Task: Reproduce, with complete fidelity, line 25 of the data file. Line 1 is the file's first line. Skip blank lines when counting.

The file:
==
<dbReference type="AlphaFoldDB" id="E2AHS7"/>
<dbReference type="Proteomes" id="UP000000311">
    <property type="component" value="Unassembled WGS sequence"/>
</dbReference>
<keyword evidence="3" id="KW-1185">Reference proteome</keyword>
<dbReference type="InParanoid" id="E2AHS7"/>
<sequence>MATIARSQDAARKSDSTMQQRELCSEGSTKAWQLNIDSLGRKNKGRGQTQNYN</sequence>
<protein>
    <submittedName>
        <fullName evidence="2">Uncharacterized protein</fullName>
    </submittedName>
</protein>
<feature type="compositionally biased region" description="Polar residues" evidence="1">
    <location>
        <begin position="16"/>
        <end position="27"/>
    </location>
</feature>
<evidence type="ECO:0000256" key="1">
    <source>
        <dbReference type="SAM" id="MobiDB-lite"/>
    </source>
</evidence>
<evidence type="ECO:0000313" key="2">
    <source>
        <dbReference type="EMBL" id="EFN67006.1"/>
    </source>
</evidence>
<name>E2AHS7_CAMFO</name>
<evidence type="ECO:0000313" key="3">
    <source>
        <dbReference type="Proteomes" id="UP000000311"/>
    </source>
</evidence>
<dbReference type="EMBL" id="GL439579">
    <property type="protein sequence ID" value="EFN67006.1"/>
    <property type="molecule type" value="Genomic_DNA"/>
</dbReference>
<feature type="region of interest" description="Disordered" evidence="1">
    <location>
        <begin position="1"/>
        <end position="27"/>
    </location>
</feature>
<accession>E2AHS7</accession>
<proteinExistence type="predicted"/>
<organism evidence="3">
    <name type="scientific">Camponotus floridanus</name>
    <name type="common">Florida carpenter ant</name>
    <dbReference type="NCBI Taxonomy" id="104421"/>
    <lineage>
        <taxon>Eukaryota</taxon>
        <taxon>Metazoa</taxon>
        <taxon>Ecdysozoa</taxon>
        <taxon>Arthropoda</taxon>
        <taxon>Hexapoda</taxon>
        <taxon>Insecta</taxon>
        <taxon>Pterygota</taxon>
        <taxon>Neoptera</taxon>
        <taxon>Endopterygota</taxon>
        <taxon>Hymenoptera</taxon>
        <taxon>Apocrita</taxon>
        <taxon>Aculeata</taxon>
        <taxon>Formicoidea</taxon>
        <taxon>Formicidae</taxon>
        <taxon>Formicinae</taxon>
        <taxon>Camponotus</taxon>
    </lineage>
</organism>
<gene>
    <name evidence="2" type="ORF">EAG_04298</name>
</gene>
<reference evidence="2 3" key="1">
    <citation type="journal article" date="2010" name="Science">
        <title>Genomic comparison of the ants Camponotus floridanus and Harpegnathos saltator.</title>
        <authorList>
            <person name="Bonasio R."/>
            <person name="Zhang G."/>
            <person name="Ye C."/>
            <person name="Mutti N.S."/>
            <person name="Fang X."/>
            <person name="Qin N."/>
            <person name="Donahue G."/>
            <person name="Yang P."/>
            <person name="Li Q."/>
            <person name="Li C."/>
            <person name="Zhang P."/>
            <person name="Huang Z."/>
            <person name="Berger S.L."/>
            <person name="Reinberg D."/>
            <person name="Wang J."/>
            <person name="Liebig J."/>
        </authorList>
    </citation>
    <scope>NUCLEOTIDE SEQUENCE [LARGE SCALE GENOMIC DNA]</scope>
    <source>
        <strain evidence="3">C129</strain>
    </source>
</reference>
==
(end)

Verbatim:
    <source>